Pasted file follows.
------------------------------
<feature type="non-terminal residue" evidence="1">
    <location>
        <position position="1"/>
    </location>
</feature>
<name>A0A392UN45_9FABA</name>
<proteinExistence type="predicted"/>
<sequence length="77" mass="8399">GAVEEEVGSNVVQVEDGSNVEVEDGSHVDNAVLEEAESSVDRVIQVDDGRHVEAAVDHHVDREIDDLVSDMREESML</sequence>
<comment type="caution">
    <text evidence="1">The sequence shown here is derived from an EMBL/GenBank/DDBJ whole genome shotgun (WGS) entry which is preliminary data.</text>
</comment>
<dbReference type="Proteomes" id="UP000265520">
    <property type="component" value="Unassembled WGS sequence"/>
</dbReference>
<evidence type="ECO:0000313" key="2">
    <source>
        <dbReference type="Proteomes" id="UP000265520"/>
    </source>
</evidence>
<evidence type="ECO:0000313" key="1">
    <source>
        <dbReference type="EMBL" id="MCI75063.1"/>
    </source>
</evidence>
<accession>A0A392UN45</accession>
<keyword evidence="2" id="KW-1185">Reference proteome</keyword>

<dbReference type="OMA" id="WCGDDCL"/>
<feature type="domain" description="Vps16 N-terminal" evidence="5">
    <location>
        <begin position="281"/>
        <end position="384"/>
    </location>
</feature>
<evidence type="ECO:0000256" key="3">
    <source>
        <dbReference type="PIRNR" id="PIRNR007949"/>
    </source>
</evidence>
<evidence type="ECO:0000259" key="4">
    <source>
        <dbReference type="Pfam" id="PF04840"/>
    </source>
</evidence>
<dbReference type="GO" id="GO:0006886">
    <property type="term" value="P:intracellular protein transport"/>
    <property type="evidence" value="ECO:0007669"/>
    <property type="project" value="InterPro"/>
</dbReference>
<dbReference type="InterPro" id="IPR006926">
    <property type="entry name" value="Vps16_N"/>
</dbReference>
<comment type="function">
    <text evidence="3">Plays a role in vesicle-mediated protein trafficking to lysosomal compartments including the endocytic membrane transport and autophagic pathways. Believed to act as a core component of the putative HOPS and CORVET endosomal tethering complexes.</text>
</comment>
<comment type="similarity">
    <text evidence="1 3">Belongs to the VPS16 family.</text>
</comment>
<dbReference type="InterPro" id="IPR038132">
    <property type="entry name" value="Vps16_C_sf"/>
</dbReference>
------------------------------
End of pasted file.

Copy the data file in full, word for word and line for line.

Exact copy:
<feature type="non-terminal residue" evidence="1">
    <location>
        <position position="1"/>
    </location>
</feature>
<name>A0A392UN45_9FABA</name>
<proteinExistence type="predicted"/>
<sequence length="77" mass="8399">GAVEEEVGSNVVQVEDGSNVEVEDGSHVDNAVLEEAESSVDRVIQVDDGRHVEAAVDHHVDREIDDLVSDMREESML</sequence>
<comment type="caution">
    <text evidence="1">The sequence shown here is derived from an EMBL/GenBank/DDBJ whole genome shotgun (WGS) entry which is preliminary data.</text>
</comment>
<dbReference type="Proteomes" id="UP000265520">
    <property type="component" value="Unassembled WGS sequence"/>
</dbReference>
<evidence type="ECO:0000313" key="2">
    <source>
        <dbReference type="Proteomes" id="UP000265520"/>
    </source>
</evidence>
<evidence type="ECO:0000313" key="1">
    <source>
        <dbReference type="EMBL" id="MCI75063.1"/>
    </source>
</evidence>
<accession>A0A392UN45</accession>
<keyword evidence="2" id="KW-1185">Reference proteome</keyword>

<dbReference type="OMA" id="WCGDDCL"/>
<feature type="domain" description="Vps16 N-terminal" evidence="5">
    <location>
        <begin position="281"/>
        <end position="384"/>
    </location>
</feature>
<evidence type="ECO:0000256" key="3">
    <source>
        <dbReference type="PIRNR" id="PIRNR007949"/>
    </source>
</evidence>
<evidence type="ECO:0000259" key="4">
    <source>
        <dbReference type="Pfam" id="PF04840"/>
    </source>
</evidence>
<dbReference type="GO" id="GO:0006886">
    <property type="term" value="P:intracellular protein transport"/>
    <property type="evidence" value="ECO:0007669"/>
    <property type="project" value="InterPro"/>
</dbReference>
<dbReference type="InterPro" id="IPR006926">
    <property type="entry name" value="Vps16_N"/>
</dbReference>
<comment type="function">
    <text evidence="3">Plays a role in vesicle-mediated protein trafficking to lysosomal compartments including the endocytic membrane transport and autophagic pathways. Believed to act as a core component of the putative HOPS and CORVET endosomal tethering complexes.</text>
</comment>
<comment type="similarity">
    <text evidence="1 3">Belongs to the VPS16 family.</text>
</comment>
<dbReference type="InterPro" id="IPR038132">
    <property type="entry name" value="Vps16_C_sf"/>
</dbReference>